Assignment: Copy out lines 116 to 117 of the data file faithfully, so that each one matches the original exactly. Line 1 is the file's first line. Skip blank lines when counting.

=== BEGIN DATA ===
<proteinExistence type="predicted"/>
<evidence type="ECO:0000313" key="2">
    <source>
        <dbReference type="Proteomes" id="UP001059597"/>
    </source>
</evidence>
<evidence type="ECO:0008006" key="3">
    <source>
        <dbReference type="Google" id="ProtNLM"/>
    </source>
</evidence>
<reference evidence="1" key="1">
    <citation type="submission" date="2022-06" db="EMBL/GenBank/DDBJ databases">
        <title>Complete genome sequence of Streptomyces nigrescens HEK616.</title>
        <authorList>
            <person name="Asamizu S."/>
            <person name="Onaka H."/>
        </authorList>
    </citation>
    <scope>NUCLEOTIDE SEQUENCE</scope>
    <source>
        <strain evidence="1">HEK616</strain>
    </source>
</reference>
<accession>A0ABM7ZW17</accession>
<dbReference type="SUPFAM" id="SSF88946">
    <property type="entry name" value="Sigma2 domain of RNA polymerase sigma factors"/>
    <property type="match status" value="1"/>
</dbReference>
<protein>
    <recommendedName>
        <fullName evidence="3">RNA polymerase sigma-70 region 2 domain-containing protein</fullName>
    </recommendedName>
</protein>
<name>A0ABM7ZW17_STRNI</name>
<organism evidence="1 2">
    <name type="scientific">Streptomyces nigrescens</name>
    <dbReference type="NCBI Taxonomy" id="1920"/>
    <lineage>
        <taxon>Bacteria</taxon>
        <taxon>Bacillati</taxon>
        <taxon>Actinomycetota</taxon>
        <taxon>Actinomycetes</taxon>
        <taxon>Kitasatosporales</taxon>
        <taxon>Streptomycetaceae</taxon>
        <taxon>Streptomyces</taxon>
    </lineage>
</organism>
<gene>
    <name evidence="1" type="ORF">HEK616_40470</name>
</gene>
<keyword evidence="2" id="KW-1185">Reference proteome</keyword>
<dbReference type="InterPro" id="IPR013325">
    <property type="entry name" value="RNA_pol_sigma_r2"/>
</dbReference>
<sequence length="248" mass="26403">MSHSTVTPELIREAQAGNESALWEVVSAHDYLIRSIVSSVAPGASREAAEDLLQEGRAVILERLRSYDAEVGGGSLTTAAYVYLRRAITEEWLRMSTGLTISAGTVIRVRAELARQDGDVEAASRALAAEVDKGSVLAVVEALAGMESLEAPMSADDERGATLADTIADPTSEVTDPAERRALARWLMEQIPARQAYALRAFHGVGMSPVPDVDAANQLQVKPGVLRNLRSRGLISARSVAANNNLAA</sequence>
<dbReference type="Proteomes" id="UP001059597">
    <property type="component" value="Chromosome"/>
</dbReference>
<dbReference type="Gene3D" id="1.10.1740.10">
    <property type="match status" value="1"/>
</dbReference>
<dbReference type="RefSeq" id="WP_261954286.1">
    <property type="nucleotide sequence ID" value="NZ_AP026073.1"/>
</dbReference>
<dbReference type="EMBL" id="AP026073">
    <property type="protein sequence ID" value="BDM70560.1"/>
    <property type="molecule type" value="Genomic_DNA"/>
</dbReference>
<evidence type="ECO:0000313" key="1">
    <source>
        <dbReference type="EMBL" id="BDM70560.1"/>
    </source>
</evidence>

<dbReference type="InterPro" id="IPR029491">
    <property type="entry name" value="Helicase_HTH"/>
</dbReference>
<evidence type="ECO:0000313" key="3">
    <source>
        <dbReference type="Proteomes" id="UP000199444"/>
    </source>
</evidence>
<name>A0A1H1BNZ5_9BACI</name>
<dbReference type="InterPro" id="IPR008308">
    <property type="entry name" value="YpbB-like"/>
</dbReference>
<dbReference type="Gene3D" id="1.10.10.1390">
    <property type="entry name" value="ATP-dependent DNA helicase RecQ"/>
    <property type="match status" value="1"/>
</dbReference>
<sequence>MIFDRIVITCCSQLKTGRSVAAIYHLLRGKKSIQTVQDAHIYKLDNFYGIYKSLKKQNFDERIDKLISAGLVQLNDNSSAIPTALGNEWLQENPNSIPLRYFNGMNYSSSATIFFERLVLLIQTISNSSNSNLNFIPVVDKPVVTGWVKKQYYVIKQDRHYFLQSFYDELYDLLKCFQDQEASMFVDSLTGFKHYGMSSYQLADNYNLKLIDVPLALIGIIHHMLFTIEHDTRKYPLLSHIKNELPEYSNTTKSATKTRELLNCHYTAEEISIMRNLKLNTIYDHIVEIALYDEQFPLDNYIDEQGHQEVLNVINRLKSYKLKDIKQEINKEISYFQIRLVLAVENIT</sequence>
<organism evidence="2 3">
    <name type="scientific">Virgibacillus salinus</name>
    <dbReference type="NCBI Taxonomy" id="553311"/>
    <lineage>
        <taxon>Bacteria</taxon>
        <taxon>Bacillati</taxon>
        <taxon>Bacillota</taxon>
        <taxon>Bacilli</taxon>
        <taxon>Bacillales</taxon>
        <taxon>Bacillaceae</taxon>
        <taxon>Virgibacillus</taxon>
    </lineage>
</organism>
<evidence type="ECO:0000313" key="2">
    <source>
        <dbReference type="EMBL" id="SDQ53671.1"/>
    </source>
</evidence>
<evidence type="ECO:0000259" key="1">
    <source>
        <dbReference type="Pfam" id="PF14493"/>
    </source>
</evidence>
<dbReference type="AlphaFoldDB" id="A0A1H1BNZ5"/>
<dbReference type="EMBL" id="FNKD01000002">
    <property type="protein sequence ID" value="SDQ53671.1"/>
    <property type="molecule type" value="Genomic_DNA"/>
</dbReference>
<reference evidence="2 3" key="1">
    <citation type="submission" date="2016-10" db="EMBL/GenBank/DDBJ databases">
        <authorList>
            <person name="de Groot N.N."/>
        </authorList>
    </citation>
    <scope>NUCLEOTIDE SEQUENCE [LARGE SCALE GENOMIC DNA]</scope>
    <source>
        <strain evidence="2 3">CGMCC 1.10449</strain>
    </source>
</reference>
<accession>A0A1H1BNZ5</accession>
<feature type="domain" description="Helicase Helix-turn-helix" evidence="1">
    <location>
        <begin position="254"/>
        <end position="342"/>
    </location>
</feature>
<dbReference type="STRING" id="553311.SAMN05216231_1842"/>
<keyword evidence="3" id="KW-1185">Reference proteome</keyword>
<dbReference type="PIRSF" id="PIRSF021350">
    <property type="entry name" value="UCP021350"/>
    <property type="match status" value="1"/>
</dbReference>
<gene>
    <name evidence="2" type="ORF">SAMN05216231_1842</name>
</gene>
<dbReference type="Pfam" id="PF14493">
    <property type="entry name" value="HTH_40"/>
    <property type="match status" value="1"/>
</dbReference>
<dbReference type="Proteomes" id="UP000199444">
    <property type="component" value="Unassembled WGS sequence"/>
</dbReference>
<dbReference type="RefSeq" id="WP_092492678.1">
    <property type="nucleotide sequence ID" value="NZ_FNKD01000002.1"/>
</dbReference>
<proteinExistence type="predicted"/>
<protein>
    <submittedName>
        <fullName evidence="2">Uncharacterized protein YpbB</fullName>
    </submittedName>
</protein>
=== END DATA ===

<dbReference type="EMBL" id="FNKD01000002">
    <property type="protein sequence ID" value="SDQ53671.1"/>